North Korea-Iran Relations Post-JCPOA

In recent months, Iran and North Korea have become the two principal military backers of Russia’s illegal invasion of Ukraine. While Iran’s drone exports and North Korea’s artillery shell shipments to the Russian military have been widely discussed, cooperation between Iran and North Korea has continued under the radar.

On February 1, Chief of Staff of Iran’s Armed Forces Mohammad Hossein Bagheri congratulated Pak Su-Il on his appointment as Chief of the General Staff of the  Korean People’s Army. Bagheri’s statement stressed the importance of boosting cooperation between Iran and North Korea against “unilateralism” and “disruptive measures of global security.” While Bagheri’s comments reflected Iran’s long-standing antipathy toward US foreign policy, they were also a warning shot at Seoul. On January 16, South Korean President Yoon Suk-Yeol had called Iran the “enemy” of the United Arab Emirates and the Iranian Foreign Ministry blasted his “interfering statements.”

Bagheri’s comments on North Korea were possibly triggered by this dispute, as Pak Su-Il’s appointment occurred on December 28, 2022, and Iran stayed silent afterwards. They also reflect Iran and North Korea’s strengthening of ties since US President Donald Trump withdrew from the Joint Comprehensive Plan of Action (JCPOA) nuclear deal in May 2018. Over the past five years, Iran and North Korea have collaborated on ballistic missile production while creating openings for stronger economic ties. As prospects for a JCPOA revival are slim and hardline President Ebrahim Raisi holds the reins of power, the near-term trajectory of Iran-North Korea relations is sanguine.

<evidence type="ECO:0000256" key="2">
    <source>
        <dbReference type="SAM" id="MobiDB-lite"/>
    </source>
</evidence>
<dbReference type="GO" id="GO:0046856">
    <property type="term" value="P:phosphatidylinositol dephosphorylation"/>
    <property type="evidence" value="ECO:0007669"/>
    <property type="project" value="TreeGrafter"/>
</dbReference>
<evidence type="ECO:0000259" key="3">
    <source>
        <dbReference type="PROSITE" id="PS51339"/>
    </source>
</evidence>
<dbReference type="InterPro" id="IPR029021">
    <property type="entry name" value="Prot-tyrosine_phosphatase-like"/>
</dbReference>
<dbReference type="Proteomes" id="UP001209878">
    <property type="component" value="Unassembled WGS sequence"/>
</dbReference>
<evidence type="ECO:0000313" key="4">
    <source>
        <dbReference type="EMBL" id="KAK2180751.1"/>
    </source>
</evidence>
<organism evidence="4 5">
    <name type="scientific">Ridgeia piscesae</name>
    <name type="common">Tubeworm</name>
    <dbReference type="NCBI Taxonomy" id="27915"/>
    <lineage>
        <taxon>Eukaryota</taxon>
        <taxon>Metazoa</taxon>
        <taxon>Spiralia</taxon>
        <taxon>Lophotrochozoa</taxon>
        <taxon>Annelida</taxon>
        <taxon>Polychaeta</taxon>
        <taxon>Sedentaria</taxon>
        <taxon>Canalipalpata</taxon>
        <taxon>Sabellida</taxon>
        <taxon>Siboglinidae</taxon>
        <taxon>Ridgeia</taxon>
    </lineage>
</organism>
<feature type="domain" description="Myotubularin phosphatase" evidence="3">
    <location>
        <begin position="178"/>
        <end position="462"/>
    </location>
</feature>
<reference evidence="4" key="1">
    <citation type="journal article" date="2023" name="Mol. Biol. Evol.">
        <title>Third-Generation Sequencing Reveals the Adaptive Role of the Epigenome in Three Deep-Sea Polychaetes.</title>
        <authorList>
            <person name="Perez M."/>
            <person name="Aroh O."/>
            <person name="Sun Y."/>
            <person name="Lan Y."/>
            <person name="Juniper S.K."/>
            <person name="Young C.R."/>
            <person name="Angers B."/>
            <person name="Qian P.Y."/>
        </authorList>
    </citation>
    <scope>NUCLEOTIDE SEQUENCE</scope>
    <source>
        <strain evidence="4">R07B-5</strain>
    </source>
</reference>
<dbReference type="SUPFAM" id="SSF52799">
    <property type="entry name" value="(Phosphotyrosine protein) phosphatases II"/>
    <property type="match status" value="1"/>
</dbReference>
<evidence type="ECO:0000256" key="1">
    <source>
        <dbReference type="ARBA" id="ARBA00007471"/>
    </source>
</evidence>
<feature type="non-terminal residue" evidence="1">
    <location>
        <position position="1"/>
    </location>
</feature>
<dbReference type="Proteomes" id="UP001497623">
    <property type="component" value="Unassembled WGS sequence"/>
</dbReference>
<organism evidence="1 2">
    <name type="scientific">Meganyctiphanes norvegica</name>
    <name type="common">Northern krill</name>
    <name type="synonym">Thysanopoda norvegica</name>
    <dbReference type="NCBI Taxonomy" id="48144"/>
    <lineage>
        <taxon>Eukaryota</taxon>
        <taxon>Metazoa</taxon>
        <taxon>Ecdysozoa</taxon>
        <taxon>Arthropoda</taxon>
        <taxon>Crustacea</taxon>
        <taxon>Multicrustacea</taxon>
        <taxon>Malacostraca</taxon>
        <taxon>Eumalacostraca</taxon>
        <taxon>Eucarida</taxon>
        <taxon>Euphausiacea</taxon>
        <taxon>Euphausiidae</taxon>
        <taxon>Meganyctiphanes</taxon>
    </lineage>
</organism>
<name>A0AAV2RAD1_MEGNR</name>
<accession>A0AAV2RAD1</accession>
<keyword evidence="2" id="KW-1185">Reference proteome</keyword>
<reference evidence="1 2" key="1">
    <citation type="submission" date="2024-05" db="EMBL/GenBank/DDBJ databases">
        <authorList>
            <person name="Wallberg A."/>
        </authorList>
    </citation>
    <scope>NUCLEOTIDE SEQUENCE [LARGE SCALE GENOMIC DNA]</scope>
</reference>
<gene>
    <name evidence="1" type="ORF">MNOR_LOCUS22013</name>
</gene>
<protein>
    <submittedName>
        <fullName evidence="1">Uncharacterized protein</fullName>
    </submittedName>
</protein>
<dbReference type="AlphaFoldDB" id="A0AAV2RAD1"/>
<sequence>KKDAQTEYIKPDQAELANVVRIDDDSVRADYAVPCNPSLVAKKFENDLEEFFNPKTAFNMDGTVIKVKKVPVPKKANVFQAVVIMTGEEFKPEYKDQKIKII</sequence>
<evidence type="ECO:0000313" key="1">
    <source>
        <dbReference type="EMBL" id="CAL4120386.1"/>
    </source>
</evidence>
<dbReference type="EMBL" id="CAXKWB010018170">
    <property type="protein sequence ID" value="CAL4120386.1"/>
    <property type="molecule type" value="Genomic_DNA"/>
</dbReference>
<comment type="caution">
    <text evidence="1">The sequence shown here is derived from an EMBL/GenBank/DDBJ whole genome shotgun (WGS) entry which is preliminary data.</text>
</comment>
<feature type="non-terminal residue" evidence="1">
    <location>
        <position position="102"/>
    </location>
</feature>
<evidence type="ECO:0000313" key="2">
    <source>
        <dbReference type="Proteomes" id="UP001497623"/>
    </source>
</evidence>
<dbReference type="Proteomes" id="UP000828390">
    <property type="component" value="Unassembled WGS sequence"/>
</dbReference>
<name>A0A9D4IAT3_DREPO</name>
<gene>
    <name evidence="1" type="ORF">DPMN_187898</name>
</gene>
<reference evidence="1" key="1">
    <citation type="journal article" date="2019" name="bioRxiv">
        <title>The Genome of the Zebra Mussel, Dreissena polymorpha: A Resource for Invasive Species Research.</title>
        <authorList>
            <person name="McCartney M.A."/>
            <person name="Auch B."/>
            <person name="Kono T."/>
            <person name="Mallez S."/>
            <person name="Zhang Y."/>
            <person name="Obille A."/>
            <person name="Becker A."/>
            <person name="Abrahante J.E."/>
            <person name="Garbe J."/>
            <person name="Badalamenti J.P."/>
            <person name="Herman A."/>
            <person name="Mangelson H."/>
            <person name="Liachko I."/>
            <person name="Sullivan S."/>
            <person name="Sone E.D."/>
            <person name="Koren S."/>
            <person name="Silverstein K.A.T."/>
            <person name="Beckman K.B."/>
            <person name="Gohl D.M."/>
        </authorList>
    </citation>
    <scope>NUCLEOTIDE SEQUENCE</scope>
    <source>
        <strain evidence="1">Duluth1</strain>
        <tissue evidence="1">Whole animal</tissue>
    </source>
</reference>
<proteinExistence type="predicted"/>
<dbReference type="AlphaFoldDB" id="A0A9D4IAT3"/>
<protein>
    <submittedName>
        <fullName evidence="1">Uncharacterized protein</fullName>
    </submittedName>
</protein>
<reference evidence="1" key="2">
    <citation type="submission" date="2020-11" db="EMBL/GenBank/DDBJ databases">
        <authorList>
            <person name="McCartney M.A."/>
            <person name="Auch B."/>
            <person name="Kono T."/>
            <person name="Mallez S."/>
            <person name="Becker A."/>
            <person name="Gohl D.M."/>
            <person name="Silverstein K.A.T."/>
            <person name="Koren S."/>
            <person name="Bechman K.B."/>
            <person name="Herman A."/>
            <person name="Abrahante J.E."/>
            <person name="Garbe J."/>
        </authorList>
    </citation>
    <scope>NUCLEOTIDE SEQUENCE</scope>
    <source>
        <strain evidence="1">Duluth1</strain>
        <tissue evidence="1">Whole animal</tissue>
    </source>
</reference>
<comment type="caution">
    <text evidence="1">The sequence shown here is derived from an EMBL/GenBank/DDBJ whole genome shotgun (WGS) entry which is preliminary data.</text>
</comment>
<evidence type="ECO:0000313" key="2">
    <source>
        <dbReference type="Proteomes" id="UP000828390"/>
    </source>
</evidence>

How Trump’s JCPOA Withdrawal Brought Iran and North Korea Closer Together

Although North Korea’s arms transfers to Iran during its 1980-1988 war with Iraq laid the foundation for a lasting partnership, bilateral relations cooled during Hassan Rouhani’s first term as Iran’s president. After the JCPOA was struck in July 2015, Rouhani courted commercial ties with South Korea and subtly criticized North Korea. During South Korean President Park Geun-hye’s May 2016 visit to Tehran, Rouhani called for the elimination of weapons of mass destruction in and the peaceful reunification of the Korean Peninsula.

After President Donald Trump placed Iran “on notice” in February 2017, Iranian officials anticipated the JCPOA’s dissolution and return of Western sanctions. These fears encouraged solidarity with North Korea, which also faced intensified US sanctions. After Secretary of State Rex Tillerson announced a review on US sanctions against Iran in April 2017, hardline media outlet Kayhan declared, “North Korea has fulfilled all of its commitments and America has fulfilled none of them! And this is the story of the Americans themselves.” It framed North Korea’s experience as a cautionary tale for Iran and lambasted Rouhani’s “passive policy of protecting the JCPOA at any cost.”

Advancements in Iran’s ballistic missile program underscored the value of North Korean technology. Iran’s January 2017 launch of the Khorramshahr ballistic missile sparked fears of Tehran’s renewed military cooperation with North Korea. The Khorramshahr resembled the Musudan or Hwasong-10, a North Korean ballistic missile that Pyongyang tested eight times in 2016. While North Korea’s sale of R-27 engines to Iran has not been confirmed, reports of Iran’s purchase of Hwasong-10s date back to 2005 and US intelligence has tracked Iran’s quest for a North Korean high-performance propulsion system since 2010.